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Susan Miller

Did you know that March is Women’s History Month? A news release described the 25th annual observance as a celebration of the “critical economic, cultural and social roles” women play in America.

The word “role” intrigued me, perhaps because I enjoy working with the media. It prompted me to think about roles that women have played on television over the past half-century — and perhaps we haven’t evolved as far as we think. Join me for a trip down TV memory lane: how women at work have been portrayed:

  • 1950s — “In Leave It to Beaver,” Barbara Billingsley epitomized the ideal of managing a home like a well-run business, and every family drama found a happy ending in 30 minutes.
  • 1960s — On “The Dick Van Dyke Show,” Mary Tyler Moore was a housewife but pushed boundaries by wearing slacks. Many real-world businesses required female employees to wear skirts or dresses even two decades later.
  • 1970s — On “The Mary Tyler Moore Show,” Mary had traded in her vacuum for a news desk, typewriter and even some pantsuits. But her office clout came at the expense of matrimony, as Mary was a single working woman.
  • 1980s — Women wore power suits and held prestigious positions while tending to perfect husbands and kids. On “The Cosby Show,” Mrs. Huxtable was an attorney and attentive mother of four, while Elyse Keaton on “Family Ties” was an architect and doting mom to three. Maybe women really could have it all?
  • 1990s — The family dynamic became smaller as “Murphy Brown” dominated the airwaves. This high-charging, brash boss-of-all became the first TV mom who defied the husband-first, kids-second standard.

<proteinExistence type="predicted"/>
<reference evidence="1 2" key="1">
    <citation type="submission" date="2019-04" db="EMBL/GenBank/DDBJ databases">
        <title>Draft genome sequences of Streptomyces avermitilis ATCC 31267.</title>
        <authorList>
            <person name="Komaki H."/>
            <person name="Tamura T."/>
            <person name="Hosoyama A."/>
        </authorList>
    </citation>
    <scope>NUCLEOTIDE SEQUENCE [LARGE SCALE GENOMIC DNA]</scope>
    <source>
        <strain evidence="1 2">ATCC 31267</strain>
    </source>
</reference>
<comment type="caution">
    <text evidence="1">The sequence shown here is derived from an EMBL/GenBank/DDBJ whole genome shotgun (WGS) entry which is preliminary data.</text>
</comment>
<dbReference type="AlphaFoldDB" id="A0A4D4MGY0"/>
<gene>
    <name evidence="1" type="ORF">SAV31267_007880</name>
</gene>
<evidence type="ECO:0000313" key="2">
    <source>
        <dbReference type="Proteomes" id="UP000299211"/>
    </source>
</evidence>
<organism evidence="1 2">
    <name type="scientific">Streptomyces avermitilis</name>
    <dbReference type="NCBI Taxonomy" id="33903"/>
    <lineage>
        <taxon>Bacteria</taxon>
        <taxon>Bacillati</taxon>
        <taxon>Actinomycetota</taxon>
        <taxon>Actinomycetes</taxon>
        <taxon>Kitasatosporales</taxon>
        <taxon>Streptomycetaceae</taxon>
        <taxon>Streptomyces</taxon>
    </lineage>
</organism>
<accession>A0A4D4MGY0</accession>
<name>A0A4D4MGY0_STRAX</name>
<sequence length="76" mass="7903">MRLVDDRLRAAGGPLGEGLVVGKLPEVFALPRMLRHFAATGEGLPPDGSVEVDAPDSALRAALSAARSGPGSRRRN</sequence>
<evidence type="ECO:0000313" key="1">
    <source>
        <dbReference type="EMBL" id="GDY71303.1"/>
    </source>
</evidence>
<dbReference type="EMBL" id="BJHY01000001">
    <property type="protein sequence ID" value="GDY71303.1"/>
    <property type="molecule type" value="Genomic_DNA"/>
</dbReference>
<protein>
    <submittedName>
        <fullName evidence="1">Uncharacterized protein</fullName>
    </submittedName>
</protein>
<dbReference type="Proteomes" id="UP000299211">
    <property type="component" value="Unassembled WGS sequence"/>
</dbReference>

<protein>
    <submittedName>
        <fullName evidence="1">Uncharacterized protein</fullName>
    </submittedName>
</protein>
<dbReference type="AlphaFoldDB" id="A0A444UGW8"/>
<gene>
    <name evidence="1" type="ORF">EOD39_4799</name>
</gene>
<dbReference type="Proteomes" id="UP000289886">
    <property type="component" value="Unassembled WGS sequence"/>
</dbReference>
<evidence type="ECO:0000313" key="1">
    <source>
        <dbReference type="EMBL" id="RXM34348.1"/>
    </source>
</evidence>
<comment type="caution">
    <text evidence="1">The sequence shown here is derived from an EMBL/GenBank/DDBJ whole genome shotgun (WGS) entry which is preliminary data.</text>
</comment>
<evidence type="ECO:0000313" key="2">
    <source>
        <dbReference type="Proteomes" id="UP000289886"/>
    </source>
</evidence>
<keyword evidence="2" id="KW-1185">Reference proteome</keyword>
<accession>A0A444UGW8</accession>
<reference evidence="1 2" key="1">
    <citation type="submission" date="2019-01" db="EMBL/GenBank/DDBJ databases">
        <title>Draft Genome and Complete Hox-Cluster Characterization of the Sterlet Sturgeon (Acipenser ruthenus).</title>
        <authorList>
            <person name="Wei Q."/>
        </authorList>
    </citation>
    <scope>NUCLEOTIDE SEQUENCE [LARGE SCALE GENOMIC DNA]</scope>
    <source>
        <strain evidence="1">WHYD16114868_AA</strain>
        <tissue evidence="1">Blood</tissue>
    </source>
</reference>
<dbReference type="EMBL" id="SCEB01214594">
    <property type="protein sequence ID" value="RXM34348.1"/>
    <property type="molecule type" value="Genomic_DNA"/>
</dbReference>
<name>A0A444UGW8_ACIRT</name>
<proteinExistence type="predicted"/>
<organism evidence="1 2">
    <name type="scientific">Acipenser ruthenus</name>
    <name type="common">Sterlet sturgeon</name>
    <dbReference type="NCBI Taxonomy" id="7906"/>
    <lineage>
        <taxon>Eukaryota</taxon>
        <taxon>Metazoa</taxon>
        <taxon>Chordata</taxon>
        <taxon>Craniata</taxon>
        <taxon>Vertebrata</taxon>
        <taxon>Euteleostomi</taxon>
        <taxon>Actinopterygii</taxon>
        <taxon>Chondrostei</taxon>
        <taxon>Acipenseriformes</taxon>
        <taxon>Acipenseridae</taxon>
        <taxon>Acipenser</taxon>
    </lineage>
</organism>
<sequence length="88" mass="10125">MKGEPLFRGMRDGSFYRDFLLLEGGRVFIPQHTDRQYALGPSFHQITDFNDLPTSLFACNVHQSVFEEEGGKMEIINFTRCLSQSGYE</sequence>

• 21st century — What a difference a millennium makes! Or does it? The pendulum appears to have swung back to an earlier period in the 20th century, portraying women with a level of respect far lower than that afforded to Mrs. Cleaver.

Consider the number of shows with “Housewives” in the title. You won’t find them holding a casserole dish but rather dieting at bars while peppering their speech with expletives. Similarly, each season of “The Bachelor” attracts a crop of women content to leave professional aspirations behind in hopes of finding Mr. Right — even when he has the trappings of Mr. Wrong.

Fortunately, life isn’t always as it appears on TV. Whether we work at home or outside it, today’s women have found ways to make it all work while defying the conventions portrayed by media. We’re one example of how “reality TV” is as fake as many of those desperate housewives.

Happy Women’s History Month to all women!

Susan Miller is owner of Ewing Miller Communications, an Anderson-based marketing and public relations firm. Her column appears in the Herald Bulletin on Thursdays. Write to her at